1. Life on the Riverfront, 1800 to 1900 Dr. Karen Niemel Garrard, Ph.D.
2. The Banks Concept Design
3. Archaeology at The Banks2000 – Preliminary Archaeological Assessment2002 – Phase I and Phase II Archaeological Investigations2010 – Archaeological Investigations for relocation of Mehring Way
4. Cincinnati in 1862 (from Harper’s Weekly)
5. 1900 Panoramic of Cincinnati
6. L&N Engine at Cincinnati’s Union Terminal
7. Race and Water Streets, late 1800s
8. Northeast Corner of the Intersection of Race andWater Streets as depicted on the 1887 and 1904 Sanborn Fire Insurance Maps
9. 1903 Photograph of the Northeast Corner of Water and Race Streets Showing the Buildings at 116 and 118 WaterStreet. Photograph from the Rombach & Groene Collection and used with permission from the Cincinnati Historical Society.
10. 1873 Williams’ Cincinnati DirectoryBotts, John S., teamster, h 116 WaterBotts, Mary E., h. 116 WaterCrist, Fank, musician, h north east corner Water and RaceFroneger, Joseph, tobacconist, h north east corner Water and RaceFroneger, Mary, widow, h. north east corner Water and RaceHanks, Franklin, shoemaker, h northeast corner Water and RaceJohnson, Rhoda, servant, north east corner Water and RaceLeonard, John, grocer, h 116 WaterMcVay, Dennis, express, h 116 WaterNilan, Patrick, laborer h 116 WaterRoach, Jos., porter, h north east corner Water and RaceSimon, Morris, tailor 4 Walnut, h north east corner Water and RaceThomson, Sarah E., widow, h. north east corner Race and WaterTilford, Henry, laborer bds, 116 Water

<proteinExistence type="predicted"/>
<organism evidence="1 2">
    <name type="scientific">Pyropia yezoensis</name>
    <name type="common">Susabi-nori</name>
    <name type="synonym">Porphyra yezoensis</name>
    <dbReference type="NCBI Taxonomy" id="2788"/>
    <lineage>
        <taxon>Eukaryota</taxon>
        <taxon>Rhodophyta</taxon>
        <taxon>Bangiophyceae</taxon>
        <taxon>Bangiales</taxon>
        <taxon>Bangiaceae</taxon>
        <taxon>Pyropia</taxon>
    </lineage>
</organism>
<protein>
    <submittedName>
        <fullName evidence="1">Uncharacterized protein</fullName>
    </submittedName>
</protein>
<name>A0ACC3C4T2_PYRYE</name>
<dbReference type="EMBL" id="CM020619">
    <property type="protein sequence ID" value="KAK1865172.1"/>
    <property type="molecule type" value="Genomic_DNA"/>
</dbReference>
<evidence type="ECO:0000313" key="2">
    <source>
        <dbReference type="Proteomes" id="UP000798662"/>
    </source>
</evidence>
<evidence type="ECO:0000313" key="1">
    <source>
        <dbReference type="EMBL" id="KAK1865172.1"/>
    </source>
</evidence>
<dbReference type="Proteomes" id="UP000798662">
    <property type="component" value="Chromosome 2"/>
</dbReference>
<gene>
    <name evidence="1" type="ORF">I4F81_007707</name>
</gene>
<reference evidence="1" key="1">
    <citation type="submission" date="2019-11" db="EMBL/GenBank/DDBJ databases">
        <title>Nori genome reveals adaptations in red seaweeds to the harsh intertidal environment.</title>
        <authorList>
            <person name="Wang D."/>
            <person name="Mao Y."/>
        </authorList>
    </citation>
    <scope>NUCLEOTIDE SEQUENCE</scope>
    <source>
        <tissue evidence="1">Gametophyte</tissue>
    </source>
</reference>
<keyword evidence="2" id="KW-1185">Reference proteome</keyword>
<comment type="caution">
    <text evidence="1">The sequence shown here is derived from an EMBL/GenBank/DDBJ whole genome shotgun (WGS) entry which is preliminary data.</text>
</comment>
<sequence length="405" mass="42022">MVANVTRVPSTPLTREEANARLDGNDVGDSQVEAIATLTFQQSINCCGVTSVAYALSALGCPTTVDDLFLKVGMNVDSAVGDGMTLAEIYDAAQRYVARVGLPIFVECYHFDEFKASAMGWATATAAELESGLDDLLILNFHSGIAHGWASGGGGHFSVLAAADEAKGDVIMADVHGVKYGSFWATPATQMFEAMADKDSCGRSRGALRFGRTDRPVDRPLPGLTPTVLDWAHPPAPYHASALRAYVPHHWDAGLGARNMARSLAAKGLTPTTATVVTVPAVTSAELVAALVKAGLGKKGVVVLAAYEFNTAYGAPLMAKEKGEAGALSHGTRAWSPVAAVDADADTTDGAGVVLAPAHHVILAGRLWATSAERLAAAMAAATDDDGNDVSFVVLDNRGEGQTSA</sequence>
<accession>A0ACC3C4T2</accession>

11. Artifact Origins: Pottery Tempest, Brockmann & Co. John Edwards & Co. J.W. Pankhurst & Co. George Scott POTTERY REPRESENTED: Local- and English-madeJ.& G. Meakin
12. Artifact Origins: Beer and Liquor BottlesDaniel Jung, co-founder of Weyan and Jung brewery LOCAL BREWERIES REPRESENTED: H. Niehaus & Co. Star Lager Beer Bottling Co., Park Brewery The Jung Brewing Co. 120-122 W. 2nd Street
13. Artifact Origins: Soft Drinks LOCAL COMPANIES REPRESENTED: H. Meinhardt Anchor Bottling Works Cincinnati Soda & Mineral Works
15. Beneath the Banks: Conclusions The analysis of the artifacts recovered from 116 and 118 WaterStreets shows us that the buildings’ inhabitants participated local, regional, and international markets.The residents were also engaged in the cultural developments that were local, regional, national, and international in scale.This is reflective of nineteenth-century Cincinnati itself, which had reached its zenith as a national center of production and distribution. The excavation of this portion of a remnant of what once was the heart of Cincinnati supports and enhances our knowledge of events in Cincinnati’s history.